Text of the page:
Jack Pollock

On Tuesday, January 23, City Commissioner Sam Adams announced he will be voting to refer the Charter Review Commission's recommendations to the ballot this May, setting the stage for a springtime battle over Portland's longstanding—and unique—form of government.

Portland is the last city of its size to still have a "commissioner" form of government, in which power is essentially equal among the mayor and city council. Six attempts to replace that shared power—with a "strong mayor" form of government—have been made in Portland over the last century, and all of them have been shot down.

But that historical fact didn't dissuade Mayor Tom Potter, a vocal proponent of the "strong mayor" idea, from establishing a Charter Review Commission in 2005, with the purpose of examining whether Portland's commissioner form of government was still working. A year and a half later, the commission presented its final recommendations—a government that puts all city bureaus under the mayor, with a Chief Administrative Officer (accountable only to the mayor) to run the bureaus on a day-to-day basis, and a city council that is strictly legislative.

Last Thursday, January 18, the commission presented their findings to a split city council. Potter and Dan Saltzman were enthusiastically on board with the recommendations, itching to put them on the ballot this May. Erik Sten and Randy Leonard continued to question the recommendations, going so far as to challenge commission chair David Wang on the adequacy of the commission's process. Many community members, including representatives from the League of Women Voters, urged city council to delay sending the package to voters, citing the predictably low turnout at an off-year May election.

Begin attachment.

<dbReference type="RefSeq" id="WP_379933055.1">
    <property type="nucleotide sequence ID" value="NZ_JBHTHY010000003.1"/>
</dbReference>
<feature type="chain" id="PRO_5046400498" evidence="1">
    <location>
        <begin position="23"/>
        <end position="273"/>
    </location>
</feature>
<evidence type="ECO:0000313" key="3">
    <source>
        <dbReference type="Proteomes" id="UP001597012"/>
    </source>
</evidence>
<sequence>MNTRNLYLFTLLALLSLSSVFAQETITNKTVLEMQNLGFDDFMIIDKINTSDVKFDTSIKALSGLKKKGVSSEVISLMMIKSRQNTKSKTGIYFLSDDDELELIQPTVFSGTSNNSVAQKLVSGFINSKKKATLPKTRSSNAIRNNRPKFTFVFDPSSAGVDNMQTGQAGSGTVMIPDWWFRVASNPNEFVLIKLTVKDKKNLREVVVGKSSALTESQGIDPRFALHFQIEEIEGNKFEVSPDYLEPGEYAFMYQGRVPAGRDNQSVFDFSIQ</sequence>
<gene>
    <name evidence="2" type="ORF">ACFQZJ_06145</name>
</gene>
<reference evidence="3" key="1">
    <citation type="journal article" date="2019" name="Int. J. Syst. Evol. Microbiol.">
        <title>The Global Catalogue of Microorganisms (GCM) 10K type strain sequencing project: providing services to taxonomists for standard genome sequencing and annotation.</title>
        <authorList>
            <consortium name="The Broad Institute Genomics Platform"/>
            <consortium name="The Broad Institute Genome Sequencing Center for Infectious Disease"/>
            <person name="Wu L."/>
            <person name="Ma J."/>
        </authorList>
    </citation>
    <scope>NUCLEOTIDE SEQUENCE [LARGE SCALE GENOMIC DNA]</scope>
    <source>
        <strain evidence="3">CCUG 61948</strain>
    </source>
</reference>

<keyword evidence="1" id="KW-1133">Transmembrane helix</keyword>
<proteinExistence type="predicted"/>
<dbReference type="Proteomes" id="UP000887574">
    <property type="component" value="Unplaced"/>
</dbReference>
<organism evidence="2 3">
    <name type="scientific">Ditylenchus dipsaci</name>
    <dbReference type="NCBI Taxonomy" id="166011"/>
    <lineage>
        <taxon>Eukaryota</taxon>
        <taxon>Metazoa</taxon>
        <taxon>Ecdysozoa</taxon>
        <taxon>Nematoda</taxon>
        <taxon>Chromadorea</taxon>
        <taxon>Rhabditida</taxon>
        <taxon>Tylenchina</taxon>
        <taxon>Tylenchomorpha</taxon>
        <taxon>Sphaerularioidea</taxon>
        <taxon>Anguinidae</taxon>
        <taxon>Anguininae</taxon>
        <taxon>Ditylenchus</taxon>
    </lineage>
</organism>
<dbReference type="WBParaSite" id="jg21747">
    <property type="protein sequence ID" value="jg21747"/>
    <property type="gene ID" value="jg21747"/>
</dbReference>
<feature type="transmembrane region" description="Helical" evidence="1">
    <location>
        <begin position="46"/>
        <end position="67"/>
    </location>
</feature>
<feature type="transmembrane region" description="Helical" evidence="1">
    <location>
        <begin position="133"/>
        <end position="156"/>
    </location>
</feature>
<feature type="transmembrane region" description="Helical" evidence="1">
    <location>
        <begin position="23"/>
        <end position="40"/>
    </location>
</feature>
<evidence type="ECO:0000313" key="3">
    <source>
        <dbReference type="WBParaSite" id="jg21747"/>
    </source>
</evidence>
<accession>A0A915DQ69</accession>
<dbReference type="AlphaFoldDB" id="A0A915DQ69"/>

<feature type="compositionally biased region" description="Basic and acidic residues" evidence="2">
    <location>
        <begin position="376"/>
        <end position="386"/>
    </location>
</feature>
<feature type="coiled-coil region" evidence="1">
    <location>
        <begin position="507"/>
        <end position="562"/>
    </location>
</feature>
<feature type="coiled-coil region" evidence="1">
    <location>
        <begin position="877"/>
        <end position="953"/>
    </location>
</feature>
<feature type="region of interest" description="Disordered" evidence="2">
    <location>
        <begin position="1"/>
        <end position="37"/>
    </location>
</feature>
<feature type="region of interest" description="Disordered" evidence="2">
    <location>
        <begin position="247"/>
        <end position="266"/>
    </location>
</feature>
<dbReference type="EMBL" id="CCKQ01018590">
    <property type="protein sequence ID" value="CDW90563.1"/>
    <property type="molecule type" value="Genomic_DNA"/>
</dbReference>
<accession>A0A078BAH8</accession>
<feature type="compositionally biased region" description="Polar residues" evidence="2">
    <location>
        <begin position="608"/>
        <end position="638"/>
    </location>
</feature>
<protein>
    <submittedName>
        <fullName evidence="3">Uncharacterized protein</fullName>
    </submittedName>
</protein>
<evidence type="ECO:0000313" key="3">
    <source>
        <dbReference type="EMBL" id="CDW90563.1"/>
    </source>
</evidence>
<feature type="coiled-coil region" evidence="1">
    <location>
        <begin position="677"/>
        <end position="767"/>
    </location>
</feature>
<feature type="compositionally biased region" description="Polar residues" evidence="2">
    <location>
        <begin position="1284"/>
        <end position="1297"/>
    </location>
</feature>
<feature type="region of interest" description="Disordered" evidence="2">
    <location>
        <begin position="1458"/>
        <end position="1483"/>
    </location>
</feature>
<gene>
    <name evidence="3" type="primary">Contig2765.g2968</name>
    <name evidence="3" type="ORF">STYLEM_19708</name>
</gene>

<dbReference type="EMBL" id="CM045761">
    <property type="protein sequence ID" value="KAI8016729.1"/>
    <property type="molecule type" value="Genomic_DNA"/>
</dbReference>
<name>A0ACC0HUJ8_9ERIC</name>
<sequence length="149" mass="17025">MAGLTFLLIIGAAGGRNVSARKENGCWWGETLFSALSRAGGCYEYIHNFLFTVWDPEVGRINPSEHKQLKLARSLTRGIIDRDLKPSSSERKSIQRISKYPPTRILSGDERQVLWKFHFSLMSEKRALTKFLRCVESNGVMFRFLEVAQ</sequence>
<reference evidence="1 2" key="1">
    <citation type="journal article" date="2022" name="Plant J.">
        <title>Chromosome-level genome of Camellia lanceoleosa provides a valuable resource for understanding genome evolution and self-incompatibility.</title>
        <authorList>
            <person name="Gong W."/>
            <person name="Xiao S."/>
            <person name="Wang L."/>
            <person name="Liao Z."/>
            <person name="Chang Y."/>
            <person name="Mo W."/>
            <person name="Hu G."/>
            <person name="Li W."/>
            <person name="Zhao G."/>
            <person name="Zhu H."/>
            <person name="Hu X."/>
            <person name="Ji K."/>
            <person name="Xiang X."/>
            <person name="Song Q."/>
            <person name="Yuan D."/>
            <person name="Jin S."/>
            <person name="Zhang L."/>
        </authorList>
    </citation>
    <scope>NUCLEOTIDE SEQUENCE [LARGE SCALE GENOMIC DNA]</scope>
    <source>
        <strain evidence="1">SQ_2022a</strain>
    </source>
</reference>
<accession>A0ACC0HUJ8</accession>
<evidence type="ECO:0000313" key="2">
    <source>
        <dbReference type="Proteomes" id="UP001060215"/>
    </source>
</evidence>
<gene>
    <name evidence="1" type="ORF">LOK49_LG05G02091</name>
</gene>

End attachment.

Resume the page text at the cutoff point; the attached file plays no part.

All that debate became moot, though, when Adams announced his support.

"I'm going to respect the commission's request and their work, and let the voters decide," Adams told the Mercury on January 23. "I've felt like they've clearly done a lot of research and work."

But, he added, he is unsure whether he'll ultimately support the changes. Specifically, he's worried that the recommendations give the mayor too much unchecked power.

"I remain very concerned about the power of the mayor under this proposal," he said. "My passion on this is to have more checks and balances, but this proposal makes for a very strong mayor. I'll decide later whether I'm going to support it [at the ballot], oppose it, or just stay neutral."

Sten, though, still plans to vote against sending the changes to the ballot.

"It's a change from an open, responsive form of government to a more corporate structure," he said. "I get that the citizens group worked hard, but at the end of the day, it's an advisory group, and I don't think it's appropriate for me to send something out that I don't agree with."

Technically, city council will vote on the recommendations in four parts—form of government, reforms to the civil service system, periodic charter review, and the city's relationship to the Portland Development Commission. On the PDC, the review commission recommended leaving the PDC as it is, much to the chagrin of a majority of city council. Sten has proposed amending the recommendation, making city council the "budget committee" for the agency—a majority of council, including Adams, is expected to vote for it.

Curiously, none of the commissioners who will be voting to send the changes to the ballot have actually endorsed the changes in a vocal way—instead, their talking points have revolved around the need to "let the voters decide."

Even among the Charter Review Commission, the vote was split—of the 20 commission members still attending meetings as of January, 13 supported the recommendations, while seven were opposed. And there have been murmurs that many of the commission members—who were appointed by the mayor—were predisposed to support the strong mayor form. (Wang, though, insists that the commission was diverse and completely independent.)

Local activist Christ Smith—a vocal advocate of the commissioner form of government—lobbied to be on the commission, with support from Sten, but was shot down.

Smith had hoped for a more vigorous debate within the commission over the form of government. "I don't see any evidence that the debate happened," he said. "Whether the composition of the commission allowed for a robust debate, I don't know."